The Billionaire and the Matchmake(3)

By: Lacy Andersen


A flush worked its way down his neck and he turned once again to the business at hand. Emily wondered if they’d said too much. Sometimes, her mouth had a habit of running away on her, especially in the presence of a man who resembled a Greek god. It was probably why she was still single.

“I think we have liftoff.” He pushed the panel back into place and messed with one of the dials.

Immediately, the AC started pumping out sweet, cool air. Emily gaped at it, feeling the sweat along her face begin to evaporate. So, he was more than just a handsome face and a power suit after all. That was a good sign. She gave him a grateful smile and reached out a hand.

“I don’t know how I’m ever going to repay you. You’ve saved us all from spontaneously combusting.”

He smiled warmly at her, took her hand in his and stepped closer. “If you tell me your name, that’ll be plenty of payment.”

She tried to suppress a smile. The guy was good. It didn’t seem like he needed much help in the flirting arena. Maybe pairing him wouldn’t be such a chore after all.

“Emily Sevenson. Although I feel like I got the better end of the deal. What did you say your name was?”

“Michael.”

The pad of his thumb brushed over the top of her hand. Blood rushed to Emily’s cheeks and she shivered as his touch sent electricity shooting up her arm. Dropping her hand, she tucked a curl behind her ear and crossed her arms over her torso. A slow smile spread on his face, as if he knew the kind of affect he had on women. Determined not to let him win, she raised her chin and gave him a slight smile.

“We’ll be in contact.”

“Thank you, Emily Sevenson.” His intense gaze lingered on her face for one, long heart-pounding moment. “I look forward to your call.”

“Certainly.”

She leaned against the counter to watch him leave through the glass front door. Lydia hopped up to sit next to her and both ladies sighed as he walked out of view.

“What most woman wouldn’t do to find a man like that,” Lydia said, tapping her expensive gel manicure on the table. “I’m pretty sure he’s a real life unicorn of the dating world. Rich, handsome, and can fix things. The trifecta of mankind.”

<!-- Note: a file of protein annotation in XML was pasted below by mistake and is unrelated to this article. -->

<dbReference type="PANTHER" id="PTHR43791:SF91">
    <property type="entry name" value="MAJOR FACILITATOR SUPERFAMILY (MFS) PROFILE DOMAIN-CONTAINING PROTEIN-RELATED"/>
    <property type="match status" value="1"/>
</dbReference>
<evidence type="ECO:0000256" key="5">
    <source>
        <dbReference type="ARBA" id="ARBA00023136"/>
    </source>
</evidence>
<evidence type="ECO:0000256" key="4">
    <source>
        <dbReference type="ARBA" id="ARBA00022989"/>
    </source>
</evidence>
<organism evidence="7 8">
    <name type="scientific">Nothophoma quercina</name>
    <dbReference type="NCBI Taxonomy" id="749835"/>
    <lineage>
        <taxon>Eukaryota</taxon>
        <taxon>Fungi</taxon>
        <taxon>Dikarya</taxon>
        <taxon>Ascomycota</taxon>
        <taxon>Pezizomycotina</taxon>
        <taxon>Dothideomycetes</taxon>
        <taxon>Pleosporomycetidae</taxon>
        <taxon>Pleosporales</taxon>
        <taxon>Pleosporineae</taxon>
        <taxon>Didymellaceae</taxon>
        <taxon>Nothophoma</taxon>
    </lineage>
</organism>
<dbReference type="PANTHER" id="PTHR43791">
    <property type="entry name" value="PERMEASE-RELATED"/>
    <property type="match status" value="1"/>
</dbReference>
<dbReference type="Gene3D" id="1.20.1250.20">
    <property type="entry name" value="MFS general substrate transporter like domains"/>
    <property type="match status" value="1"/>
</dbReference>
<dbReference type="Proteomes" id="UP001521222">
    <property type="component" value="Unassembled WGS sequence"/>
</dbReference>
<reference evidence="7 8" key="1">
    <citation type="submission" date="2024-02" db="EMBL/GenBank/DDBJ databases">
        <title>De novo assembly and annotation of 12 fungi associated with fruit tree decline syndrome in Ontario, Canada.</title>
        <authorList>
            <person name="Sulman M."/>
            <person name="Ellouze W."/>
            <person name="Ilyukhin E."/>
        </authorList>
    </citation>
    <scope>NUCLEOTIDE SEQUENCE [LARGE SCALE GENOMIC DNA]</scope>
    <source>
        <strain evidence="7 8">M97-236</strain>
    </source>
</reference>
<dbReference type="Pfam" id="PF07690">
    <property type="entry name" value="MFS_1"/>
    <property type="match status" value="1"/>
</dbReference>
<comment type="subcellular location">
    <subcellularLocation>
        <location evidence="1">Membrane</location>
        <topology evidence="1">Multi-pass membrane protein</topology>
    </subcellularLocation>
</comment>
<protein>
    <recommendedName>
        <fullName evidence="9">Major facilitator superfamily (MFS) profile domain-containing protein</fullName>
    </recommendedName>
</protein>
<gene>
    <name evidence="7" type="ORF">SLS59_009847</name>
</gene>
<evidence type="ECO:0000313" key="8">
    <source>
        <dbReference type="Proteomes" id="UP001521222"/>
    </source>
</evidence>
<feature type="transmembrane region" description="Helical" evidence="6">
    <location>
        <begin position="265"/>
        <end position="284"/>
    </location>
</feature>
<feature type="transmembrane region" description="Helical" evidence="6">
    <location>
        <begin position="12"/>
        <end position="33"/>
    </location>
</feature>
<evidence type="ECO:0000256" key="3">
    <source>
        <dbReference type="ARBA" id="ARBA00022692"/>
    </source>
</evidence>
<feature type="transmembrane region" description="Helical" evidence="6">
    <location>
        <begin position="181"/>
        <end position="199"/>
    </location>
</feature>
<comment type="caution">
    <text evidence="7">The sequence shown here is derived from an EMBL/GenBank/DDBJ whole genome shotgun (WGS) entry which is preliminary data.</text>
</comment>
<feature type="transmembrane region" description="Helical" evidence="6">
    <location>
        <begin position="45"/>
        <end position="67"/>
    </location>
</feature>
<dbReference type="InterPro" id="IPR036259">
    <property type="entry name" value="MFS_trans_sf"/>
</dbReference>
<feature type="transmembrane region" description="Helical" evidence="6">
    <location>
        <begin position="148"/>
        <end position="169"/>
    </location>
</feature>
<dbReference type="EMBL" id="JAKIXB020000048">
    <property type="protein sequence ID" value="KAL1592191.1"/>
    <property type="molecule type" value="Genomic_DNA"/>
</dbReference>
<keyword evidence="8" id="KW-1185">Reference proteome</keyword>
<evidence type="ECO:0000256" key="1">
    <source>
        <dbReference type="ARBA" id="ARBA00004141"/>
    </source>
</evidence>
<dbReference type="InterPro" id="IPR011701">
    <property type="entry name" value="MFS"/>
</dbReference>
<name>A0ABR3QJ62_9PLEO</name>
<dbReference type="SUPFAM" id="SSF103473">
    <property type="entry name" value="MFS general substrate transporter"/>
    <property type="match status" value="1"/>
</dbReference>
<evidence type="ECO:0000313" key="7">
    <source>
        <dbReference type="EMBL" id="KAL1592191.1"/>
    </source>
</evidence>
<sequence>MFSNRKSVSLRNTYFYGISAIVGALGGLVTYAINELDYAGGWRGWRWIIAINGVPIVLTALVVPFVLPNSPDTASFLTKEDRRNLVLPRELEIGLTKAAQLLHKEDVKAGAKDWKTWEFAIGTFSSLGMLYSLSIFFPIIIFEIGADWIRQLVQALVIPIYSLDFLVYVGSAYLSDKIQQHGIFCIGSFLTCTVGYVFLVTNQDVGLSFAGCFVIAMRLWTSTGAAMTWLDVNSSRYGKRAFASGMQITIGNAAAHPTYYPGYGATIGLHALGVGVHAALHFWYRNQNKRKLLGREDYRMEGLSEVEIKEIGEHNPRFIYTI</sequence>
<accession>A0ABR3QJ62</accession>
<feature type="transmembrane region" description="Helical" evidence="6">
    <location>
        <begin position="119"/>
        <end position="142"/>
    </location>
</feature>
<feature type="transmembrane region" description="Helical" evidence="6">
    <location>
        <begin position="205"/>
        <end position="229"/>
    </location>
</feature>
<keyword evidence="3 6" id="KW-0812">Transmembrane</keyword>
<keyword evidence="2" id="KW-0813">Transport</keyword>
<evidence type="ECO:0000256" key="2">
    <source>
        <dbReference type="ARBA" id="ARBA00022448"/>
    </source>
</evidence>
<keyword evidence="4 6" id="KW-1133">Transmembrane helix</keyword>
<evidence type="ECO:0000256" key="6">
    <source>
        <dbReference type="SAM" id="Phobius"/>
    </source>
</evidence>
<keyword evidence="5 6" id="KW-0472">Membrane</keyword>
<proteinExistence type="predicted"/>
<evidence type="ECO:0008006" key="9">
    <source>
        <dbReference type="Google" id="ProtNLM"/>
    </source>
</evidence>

“No kidding.”

Emily cocked her head to one side, staring at the space Michael Knight had once occupied. Had it all been a dream? Or a hallucination brought on by the scorching mid-August heat? She fingered his folder on the countertop, verifying that he was indeed real.

“Plus, he was totally into you,” Lydia said with a dramatic sigh, swiping the folder from under her hand. “You should go out with him. Here’s your chance. Take it.”

Emily flushed at the thought. He couldn’t have been into sweaty, rambling her. And besides, it was absurd to think of gaming her own system to pair herself with Mr. Perfect. It would be unethical. She couldn’t do that.

Could she?

“I’m not sure why I mentioned the idea. It’s a lost cause anyway,” Lydia said matter-of-factly, turning on her rear end to hop back off the counter. “Even if he was your perfect match, you’d never know.”

Emily bristled and turned to ask what that meant, but got one look at Lydia’s arched eyebrows and zipped her lips. She knew that look. It meant trouble.

Lydia twirled a pen in her hand and grinned up at her with a challenge flashing in her eyes. “Sort of makes you wish you hadn’t sworn off dating, doesn’t it?”





Chapter Two




Michael arrived at the downtown office building of Linex Investments firm and only spared a single glance up at the sleek, towering high-rise that threw the whole street into shadow. The guard at the door and the woman behind the lobby desk both greeted him with solemn head nods and tight-lipped smiles. He returned their greetings as he buttoned his perfectly tailored steel-gray Tom Ford suit.

His father’s iron grip on the Linex company had permeated every floor with a coldness that chilled new guests when they walked through the door. It was an attitude that had grown the fledgling company into the multi-billion dollar investment firm that would soon be all Michael’s responsibility.

He took the elevator up to the thirteenth floor and was immediately struck by the change in environment. Music pumped through the hall, something that resembled a remixed version of Beethoven’s fifth. The scent of freshly roasted cinnamon coffee hit his nostrils, making him inhale deeply. Exuberant shouting came from the other end of the temporary office spaces. Michael followed the sound, grinning when he found the source.

A man with curly dark brown hair, green eyes, and round cheeks rolled around the empty conference room in his wheel chair. He faced down another competitor in a similar chair, a miniature basketball bouncing beside his wheel. They raced together toward a wastebasket on the other end of the room, shouting as they went. With a loud clang, the ball landed in the trash can and the yelling came to an abrupt end.